Materials and methods
Bacterial strain and preparation of bacterial inoculum and antibacterial agents
Pseudomonas aeruginosa PAO1, a derivative of the PAO strain first sourced from the wound of an Australian burn victim, was used in this study due to its innate ability to form biofilms . Cultures were grown in cation adjusted Mueller–Hinton agar or broth (CAMH, BD, Australia). To prepare the bacterial inoculum for each experiment, an overnight culture was grown at 37 °C, 250 rpm orbital shaking for 16–17 h, then pre-conditioned by 1/100 dilution with fresh CAMHB and incubated for a further 2 h at 37 °C, 250 rpm to reach ~ 107 cfu/mL bacterial concentration. This process rendered the culture to enter the log-phase, whereby the cells are in their most metabolically active state, to test the effects of antibacterial agents .
Nanosilver (NAg) with Ag2O finely dispersed onto inert TiO2 support was prepared by flame spray pyrolysis at the University of New South Wales . For subsequent use in antibacterial studies, NAg was sterilized by gamma-irradiation with Co-60 source at 6.7 Gy/min for 1 h (mean = 402 Gy/h) at the Australian Nuclear Science and Technology Organization. Silver nitrate (AgNO3, Merck & Co., Inc., USA) dissolved in Milli-Q water served as ionic silver (Ag+) source and gentamicin (GM) was supplied as gentamicin sulfate (Sigma-Aldrich, USA) dissolved in Milli-Q water. Immediately before the experiments, NAg suspension was homogenised by ultrasonication (Vibra-cell, Sonics & Materials, Inc.) at 50% output control for 20 s. Experiments with NAg and AgNO3 were performed under dark conditions to render the TiO2 support of the nanoparticles photocatalytically inactive and to prevent Ag+ reduction to Ag0, respectively.
Determination of minimum inhibitory concentration (MIC), minimum biofilm inhibitory (MBIC) and eradication concentration (MBEC)
MIC was determined following the broth microdilution method by the Clinical and Laboratory Standard Institute with modifications. Briefly, the bacterial inoculum was exposed to various concentrations of the antibacterial agents in CaMH broth in a 96-well microtiter plate (Corning, USA) at 160 µL total volume, with a cell-only and broth-only controls. Plates were sealed with AeraSeal (Excel Scientific, USA) and incubated in a static humidified incubator at 37 °C for 24 h. The MIC was determined visually as the lowest antibacterial concentration with no observable growth. The experiments were performed in three biological replicates, each with three technical replicates.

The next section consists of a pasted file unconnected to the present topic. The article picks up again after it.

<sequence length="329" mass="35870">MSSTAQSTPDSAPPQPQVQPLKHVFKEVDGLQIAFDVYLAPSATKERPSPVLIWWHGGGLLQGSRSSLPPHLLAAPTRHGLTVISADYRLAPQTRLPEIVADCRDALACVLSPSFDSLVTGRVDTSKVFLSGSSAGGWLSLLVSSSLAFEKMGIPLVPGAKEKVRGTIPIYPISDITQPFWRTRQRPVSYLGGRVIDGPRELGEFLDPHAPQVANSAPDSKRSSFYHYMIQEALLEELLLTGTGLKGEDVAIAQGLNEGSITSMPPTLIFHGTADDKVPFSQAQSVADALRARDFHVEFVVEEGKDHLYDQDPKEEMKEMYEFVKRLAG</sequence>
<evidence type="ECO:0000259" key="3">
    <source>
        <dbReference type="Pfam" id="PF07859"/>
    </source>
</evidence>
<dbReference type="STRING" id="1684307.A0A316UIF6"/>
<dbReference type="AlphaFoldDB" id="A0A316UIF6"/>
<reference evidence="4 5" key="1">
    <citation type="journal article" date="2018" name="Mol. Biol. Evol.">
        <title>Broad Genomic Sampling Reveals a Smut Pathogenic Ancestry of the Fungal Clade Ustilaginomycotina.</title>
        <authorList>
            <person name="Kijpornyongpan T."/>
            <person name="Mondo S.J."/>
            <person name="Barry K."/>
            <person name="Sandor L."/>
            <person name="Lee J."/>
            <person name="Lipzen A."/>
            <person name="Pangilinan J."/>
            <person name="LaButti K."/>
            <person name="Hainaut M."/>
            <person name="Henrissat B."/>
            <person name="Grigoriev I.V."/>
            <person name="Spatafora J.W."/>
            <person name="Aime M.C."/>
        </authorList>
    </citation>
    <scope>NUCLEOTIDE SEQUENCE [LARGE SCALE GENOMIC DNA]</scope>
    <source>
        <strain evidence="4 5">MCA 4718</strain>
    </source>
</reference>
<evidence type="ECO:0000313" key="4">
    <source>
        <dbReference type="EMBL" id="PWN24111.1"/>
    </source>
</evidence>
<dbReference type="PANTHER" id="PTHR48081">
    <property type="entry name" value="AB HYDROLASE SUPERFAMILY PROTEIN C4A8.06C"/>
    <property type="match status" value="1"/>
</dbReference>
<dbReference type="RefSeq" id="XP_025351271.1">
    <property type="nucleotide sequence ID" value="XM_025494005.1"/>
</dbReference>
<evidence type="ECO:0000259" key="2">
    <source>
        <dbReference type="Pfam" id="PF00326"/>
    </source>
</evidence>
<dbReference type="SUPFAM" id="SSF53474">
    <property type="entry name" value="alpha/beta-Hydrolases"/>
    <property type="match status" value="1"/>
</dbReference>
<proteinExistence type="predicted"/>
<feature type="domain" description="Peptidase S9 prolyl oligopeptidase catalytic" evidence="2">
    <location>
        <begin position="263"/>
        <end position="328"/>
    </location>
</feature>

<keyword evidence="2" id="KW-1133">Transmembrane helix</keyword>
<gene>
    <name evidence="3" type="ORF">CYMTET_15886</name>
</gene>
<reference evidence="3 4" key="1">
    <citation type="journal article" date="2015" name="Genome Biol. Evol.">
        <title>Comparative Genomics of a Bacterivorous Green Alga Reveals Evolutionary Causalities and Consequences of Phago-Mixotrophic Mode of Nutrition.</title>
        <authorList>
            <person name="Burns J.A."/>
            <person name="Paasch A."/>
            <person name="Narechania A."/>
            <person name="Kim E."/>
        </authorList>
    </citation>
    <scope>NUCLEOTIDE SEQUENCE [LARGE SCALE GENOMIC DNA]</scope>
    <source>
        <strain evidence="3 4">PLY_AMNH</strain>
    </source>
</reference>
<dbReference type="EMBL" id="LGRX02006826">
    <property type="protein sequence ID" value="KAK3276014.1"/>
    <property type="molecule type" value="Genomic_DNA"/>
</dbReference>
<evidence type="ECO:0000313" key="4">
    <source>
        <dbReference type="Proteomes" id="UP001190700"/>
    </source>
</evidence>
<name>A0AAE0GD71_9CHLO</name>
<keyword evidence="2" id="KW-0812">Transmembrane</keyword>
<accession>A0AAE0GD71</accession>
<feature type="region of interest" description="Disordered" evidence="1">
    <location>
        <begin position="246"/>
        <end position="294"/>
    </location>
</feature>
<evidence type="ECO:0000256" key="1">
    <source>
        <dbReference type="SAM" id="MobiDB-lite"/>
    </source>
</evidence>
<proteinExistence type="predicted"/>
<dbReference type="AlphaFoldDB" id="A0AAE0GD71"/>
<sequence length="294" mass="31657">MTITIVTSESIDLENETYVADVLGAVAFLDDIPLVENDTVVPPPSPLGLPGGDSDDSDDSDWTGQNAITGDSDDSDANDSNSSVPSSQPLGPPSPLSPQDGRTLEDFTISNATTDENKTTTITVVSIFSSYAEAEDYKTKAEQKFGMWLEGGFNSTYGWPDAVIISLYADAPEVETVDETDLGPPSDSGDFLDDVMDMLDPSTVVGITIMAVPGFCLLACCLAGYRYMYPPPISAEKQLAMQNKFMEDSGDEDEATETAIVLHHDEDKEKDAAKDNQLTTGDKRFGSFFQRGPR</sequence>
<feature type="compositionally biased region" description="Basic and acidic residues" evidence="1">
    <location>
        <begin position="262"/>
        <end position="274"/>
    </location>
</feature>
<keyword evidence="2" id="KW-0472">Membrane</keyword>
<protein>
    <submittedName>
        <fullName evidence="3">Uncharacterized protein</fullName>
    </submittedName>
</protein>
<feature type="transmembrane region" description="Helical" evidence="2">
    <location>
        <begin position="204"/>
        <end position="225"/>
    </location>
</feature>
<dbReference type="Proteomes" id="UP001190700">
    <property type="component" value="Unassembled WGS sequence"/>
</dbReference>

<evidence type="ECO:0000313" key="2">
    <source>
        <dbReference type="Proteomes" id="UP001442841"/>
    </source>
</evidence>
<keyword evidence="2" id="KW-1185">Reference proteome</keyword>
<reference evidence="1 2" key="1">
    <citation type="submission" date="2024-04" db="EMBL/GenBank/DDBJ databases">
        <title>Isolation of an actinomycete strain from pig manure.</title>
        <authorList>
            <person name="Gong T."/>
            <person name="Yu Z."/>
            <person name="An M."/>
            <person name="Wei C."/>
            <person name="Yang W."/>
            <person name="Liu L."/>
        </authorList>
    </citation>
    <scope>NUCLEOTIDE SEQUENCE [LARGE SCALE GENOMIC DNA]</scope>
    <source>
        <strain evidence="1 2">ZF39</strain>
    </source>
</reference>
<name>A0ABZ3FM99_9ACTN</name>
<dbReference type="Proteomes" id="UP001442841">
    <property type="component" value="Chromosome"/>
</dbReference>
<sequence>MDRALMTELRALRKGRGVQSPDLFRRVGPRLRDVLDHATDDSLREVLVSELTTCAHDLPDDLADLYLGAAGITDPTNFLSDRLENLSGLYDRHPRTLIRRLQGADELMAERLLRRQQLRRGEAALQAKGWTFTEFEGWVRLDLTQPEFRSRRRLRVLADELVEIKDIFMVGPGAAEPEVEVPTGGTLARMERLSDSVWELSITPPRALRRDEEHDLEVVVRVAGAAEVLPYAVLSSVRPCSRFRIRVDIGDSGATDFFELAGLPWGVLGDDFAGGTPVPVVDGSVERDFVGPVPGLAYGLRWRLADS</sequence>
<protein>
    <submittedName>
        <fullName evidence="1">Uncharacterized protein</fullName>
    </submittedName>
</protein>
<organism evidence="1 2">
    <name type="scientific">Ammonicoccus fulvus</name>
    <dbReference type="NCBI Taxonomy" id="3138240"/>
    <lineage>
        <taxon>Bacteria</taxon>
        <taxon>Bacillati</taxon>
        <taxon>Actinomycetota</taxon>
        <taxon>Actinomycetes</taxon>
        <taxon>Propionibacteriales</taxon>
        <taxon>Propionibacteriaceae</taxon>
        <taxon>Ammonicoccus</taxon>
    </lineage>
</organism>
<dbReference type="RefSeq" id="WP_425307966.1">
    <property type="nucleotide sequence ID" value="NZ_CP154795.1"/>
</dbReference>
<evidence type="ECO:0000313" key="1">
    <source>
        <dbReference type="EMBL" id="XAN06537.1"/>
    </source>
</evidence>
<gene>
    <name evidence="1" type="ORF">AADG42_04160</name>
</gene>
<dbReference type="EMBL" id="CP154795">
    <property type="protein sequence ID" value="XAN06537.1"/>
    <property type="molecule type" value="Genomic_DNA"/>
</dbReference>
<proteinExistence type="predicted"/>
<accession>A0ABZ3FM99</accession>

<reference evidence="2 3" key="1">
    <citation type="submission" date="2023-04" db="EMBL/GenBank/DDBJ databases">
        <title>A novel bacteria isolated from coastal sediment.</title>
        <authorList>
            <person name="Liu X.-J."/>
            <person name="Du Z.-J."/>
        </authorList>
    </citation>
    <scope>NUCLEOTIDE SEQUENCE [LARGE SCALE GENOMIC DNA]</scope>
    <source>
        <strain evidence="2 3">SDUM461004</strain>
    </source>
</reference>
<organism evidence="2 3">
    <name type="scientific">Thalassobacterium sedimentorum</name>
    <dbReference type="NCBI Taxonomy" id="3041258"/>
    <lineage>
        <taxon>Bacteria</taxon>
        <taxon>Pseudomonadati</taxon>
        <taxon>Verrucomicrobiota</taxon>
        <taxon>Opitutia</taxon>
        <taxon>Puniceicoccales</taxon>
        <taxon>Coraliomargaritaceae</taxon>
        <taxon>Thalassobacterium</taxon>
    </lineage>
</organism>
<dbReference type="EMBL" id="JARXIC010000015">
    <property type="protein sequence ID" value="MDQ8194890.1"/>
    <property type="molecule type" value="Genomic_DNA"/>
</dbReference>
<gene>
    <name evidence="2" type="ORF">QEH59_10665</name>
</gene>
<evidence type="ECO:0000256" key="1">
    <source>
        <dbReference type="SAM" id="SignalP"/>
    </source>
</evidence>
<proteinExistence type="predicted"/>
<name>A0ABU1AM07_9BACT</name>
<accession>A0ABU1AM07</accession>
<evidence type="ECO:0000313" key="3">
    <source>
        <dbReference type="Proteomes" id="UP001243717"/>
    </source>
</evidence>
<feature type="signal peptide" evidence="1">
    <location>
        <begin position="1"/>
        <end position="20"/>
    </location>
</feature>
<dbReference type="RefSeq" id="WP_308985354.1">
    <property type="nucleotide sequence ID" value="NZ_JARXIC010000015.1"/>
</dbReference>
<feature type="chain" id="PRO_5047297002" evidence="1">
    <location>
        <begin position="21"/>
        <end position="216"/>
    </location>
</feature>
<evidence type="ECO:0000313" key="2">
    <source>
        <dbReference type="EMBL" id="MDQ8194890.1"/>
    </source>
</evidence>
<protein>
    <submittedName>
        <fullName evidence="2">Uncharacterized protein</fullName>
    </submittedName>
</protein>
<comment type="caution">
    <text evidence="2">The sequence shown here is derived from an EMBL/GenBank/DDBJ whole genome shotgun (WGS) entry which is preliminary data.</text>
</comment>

For MBIC studies, similar exposure systems were set up. After the 24 h exposure in a static humidified incubator at 37 °C, the culture wells were washed three times with phosphate buffered saline (PBS) using an auto-plate washer (Bio-Tek, ELx405, USA) to remove any planktonic cells, followed by staining of the biofilm biomass with 0.2% (v/v) crystal violet (CV) at room temperature for 45 min on a plate shaker at ~ 75 rpm (Bio-line, Edwards Instrument Company, AUS). The biomass was then washed three times with PBS, followed by a de-staining step with 33% (v/v) acetic acid for 20 min at room temperature at ~ 75 rpm to release any biofilm-bound CV into the solution. The absorbance was measured at 595 nm in a microplate reader (Tecan Infinite M200 Pro). The MBIC was herein defined as the lowest antibacterial concentration that caused ≥ 80% growth inhibition relative to the cell-only control.